If all humans were to disappear from the face of the earth tomorrow, would the earth be better or worse off without us? Alan Weisman answers this question in his fascinating book The World Without Us.
The book is one of the grandest thought experiments of our time. It examines the impact human beings have on our world and what would happen if we stopped exerting the pressures on it that we currently do. I learnt more about the world we live in from this one book than I did in all my previous decades of living.
Book review nuggets
A rubber tyre is a single giant molecule created by vulcanization. Therefore it cannot be melted down and turned into something else and will always remain round. Many dumps don’t accept tires because they create doughnut-shaped air bubbles that rise to the surface. In the US alone, one tire per citizen is discarded annually.
Nuclear waste storage sites remain dangerously radioactive for tens of thousands, even millions of years. When designing signs to warn humans away from such sites, the main problem is language. Human languages evolve and are unrecognizable every 500 years or so. Any warning we post will be incomprehensible to our descendants who may have no idea of the danger they are in when they eventually build houses in the vicinity.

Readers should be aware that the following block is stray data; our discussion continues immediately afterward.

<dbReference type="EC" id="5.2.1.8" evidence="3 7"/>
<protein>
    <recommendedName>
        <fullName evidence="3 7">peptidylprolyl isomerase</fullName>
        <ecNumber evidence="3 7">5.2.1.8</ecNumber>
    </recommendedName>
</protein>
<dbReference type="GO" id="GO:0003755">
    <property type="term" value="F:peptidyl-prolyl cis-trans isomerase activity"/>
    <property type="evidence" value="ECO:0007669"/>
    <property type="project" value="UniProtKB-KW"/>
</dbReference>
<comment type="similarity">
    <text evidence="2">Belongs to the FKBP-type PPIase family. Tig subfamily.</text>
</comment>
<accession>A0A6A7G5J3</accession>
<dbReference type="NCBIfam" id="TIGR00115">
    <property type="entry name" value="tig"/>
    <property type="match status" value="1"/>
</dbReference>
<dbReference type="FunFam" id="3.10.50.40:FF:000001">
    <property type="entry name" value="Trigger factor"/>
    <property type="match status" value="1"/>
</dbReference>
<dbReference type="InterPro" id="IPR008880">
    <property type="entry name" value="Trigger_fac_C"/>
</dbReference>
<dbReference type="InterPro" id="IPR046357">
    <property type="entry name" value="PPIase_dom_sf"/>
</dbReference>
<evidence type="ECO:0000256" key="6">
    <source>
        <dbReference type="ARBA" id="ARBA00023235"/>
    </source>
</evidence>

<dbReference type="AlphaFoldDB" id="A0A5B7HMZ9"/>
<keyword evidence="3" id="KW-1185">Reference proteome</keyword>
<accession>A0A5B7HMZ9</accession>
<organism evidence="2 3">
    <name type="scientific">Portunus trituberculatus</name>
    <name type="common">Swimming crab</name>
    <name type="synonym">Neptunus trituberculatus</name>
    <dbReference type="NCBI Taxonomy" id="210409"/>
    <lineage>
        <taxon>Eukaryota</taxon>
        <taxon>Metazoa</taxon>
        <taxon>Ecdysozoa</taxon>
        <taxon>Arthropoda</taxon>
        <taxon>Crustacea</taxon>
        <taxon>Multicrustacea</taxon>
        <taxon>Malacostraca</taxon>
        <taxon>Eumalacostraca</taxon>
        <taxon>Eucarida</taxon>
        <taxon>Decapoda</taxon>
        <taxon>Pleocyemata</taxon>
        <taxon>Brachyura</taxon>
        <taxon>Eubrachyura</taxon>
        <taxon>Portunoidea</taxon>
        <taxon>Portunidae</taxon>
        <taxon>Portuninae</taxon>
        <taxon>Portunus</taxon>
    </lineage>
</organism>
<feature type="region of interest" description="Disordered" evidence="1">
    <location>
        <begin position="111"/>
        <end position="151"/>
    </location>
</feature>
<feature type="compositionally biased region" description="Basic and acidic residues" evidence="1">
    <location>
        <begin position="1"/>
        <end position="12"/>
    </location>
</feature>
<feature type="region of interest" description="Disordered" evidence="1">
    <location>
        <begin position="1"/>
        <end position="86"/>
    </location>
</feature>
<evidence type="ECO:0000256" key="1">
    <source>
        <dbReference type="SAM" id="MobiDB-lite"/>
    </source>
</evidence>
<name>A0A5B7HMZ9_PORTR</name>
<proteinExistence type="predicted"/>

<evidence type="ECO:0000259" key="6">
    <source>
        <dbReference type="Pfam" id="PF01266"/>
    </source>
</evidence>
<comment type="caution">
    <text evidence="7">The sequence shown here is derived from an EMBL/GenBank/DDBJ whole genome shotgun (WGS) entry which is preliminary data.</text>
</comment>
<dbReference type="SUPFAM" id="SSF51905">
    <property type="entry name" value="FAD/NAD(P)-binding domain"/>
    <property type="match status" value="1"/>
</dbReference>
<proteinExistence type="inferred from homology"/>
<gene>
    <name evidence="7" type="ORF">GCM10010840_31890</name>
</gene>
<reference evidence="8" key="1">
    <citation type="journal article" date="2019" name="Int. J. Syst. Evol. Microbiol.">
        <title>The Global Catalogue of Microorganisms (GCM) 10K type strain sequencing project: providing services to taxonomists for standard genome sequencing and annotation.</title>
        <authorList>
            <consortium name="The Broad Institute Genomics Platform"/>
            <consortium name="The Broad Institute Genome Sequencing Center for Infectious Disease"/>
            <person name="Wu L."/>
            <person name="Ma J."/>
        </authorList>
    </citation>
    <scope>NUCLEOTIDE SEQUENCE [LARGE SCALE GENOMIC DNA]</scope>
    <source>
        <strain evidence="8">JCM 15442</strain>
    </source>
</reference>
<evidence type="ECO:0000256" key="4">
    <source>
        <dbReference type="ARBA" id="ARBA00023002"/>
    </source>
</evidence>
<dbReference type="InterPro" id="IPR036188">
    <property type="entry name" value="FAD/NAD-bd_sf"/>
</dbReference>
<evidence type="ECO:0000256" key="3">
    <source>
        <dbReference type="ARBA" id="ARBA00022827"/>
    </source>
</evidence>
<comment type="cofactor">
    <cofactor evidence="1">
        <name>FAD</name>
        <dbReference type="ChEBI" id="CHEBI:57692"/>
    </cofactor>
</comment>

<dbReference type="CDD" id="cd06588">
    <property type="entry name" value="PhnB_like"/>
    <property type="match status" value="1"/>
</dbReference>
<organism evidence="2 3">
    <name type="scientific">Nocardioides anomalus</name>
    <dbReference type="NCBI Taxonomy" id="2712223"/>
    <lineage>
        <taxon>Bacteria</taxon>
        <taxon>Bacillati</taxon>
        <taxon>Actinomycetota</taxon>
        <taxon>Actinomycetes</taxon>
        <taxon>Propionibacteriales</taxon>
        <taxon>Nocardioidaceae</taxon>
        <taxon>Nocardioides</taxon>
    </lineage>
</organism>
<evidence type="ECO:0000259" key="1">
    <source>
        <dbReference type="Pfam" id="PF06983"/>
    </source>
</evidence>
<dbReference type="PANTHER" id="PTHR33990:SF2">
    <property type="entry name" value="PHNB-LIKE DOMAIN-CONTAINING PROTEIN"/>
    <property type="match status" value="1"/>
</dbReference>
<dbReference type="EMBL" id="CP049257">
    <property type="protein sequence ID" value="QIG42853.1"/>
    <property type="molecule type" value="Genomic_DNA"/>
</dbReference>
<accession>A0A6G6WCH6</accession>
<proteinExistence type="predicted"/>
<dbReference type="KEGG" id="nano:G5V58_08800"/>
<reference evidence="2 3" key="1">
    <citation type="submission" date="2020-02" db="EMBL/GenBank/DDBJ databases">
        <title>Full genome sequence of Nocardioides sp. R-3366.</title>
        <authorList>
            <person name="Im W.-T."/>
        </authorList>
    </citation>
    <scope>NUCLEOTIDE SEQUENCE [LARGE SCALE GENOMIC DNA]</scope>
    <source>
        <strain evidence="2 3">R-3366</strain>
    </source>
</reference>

Coral reefs in their most natural forms are made up mainly of large predators like sharks and parrot fish. Sharks kill about 15 humans a year, while humans kill about 100 million sharks a year.
Sea urchins, those scary spiky things that I fear most when scuba diving or snorkelling, are actually good for coral reefs. They consume algae which would otherwise gobble up all the oxygen in the water and cause reefs to die. I’ll look at sea urchins with a lot more respect and gratitude now, though still from a safe distance!
For more interesting facts like those highlighted in this book review, visit The World Without Us website.
Will the world really be without us?
Weisman admits that it is highly unlikely that humans will suddenly disappear from the face of the earth. However all the experts interviewed in the book agree that it’s a matter of time before we do disappear. All species die out eventually, and even earth itself will overheat as the sun continues to expand. So all of life is temporary.
This provides a good perspective as it helps us to stop sweating the small stuff when you realise that ultimately, it’s all small stuff. As you read the book, you start thinking in immense time frames – in the thousands or millions of years – and this too puts our little troubles into amazing perspective. Whatever is bugging you now exists for just a teeny speck in time. Our very lives are just a flash.
I highly recommend this book if you are interested in learning about the natural world, understanding the impact humans have had, and generally broadening your perspective by a thousand percent or more. Click here to purchase The World Without Us.